Regular travellers on the London Underground between Turnham Green and Tower Hill a few years ago may have noticed a woman who always had her nose in a thick book or a folder bulging with papers. They may have wondered who she was and what she was doing.
The answer is that Maggie Miller, now senior vice-president and CIO of the Warner Music Group, was doing what she does best - moving out of her comfort zone. She was using her commute to study part-time for an MBA at the Open University Business School, while holding down her job as IS director at Merrett Group, one of the largest groups of managing agents at Lloyds of London.
"I have never had a career plan, but I have always tried to find something new and challenging, a bit outside my comfort zone. Something that is going to allow me to learn and stretch," says Miller.
Miller's point about being willing to move out of a comfort zone and take on a new challenge is a pertinent lesson for young IT professionals wondering whether to take a risk.
As is her decision to spend her commute studying for that degree. "You have to take responsibility for your own development and not expect a company to do it for you," she says.
In an IT career that now stretches back more than 30 years, Miller has always contrived to position herself where the risky action is. In the 1980s and early 1990s - the years after the "big bang" in financial services - she worked for companies seeking to exploit the new markets.
Miller then moved into retailing, just when the major supermarket chains were looking at ways to use IT to make themselves more competitive. Now, she is at the heart of the music industry - at a time when it is seeking to come to terms with the slow death of the CD and the rapid birth of mobile music and subscription services.
"The kind of companies I have always deliberately chosen are those that are undergoing a challenge of some sort - either through the growth or decline of their industry, or massive change of some kind.
"The type of the industry or the size of the organisation is not what does it for me. It is about the challenge that the company is facing and the likely opportunities for IT to play a role in meeting them."
Miller describes her style as impatient. "I think it comes down to wanting to be part of change. In my career, I have been looking for organisations where there is an understanding of the need for change, and a willingness to make it," she says.
"I like to learn new things and change is how I learn. Sometimes I have taken risks with my career. I have done things that might not be obvious or things about which I have been a bit uncertain. But I do like a challenge and I like the learning that it represents. The fact that I have to stretch means I have to grow in my skills."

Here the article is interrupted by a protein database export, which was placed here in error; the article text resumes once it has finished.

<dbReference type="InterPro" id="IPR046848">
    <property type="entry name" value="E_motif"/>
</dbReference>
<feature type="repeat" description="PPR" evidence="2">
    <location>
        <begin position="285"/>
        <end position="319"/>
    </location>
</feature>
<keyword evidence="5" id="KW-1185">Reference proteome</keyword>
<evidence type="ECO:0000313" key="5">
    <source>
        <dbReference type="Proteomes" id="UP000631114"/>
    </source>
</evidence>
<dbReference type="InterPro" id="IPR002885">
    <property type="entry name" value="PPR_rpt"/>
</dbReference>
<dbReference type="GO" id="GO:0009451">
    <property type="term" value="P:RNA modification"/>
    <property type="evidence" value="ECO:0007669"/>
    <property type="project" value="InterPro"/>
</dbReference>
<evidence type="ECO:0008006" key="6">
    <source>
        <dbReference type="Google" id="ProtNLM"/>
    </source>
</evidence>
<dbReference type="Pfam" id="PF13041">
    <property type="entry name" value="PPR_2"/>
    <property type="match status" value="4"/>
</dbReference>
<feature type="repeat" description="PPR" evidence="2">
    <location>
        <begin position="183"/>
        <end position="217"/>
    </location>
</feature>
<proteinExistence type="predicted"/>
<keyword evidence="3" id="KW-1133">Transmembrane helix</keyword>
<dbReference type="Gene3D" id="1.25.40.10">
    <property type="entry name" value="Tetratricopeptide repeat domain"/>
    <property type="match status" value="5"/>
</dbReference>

The first time Miller decided to move out of her comfort zone was relatively early in her career. She had been working for Brooke Bond Oxo for several years, first as a development programmer and then as a project manager. "I had always been on the development side of the business and I was offered the opportunity to run systems programming. It was old-fashioned technical support programming, which I knew nothing about," she says.
"But it has been a move that I have been grateful for ever since. I only did it for a couple of years, but it was the only opportunity in my career when I have worked on service delivery - the operational side - and that experience has been hugely valuable. I would not pretend that I was great at systems programming, but the learning was enormous."
Another learning experience was the time spent with Dell as CIO for EMEA. "Working for Dell for a couple of years is something everybody should do. It is an amazing organisation. Not easy by any means, but you learn a lot," says Miller.
The MBA was another example of how Miller has pushed herself in order to advance her career. But Miller cautions that an MBA is not an automatic entry ticket to the most senior management positions in IT.
However, she adds, "It opens the door and gets you on the list when senior appointments are being made. It also helped me to learn a common management language so that I could have more fruitful discussions with, for example, marketing and finance professionals."
Looking for opportunities to move out of the comfort zone means taking a decision to move on when the challenges disappear. "There comes a time when the major changes have been made and it is time for the organisation to settle down for a bit. Typically, I think to myself: okay, I will go and do something different now."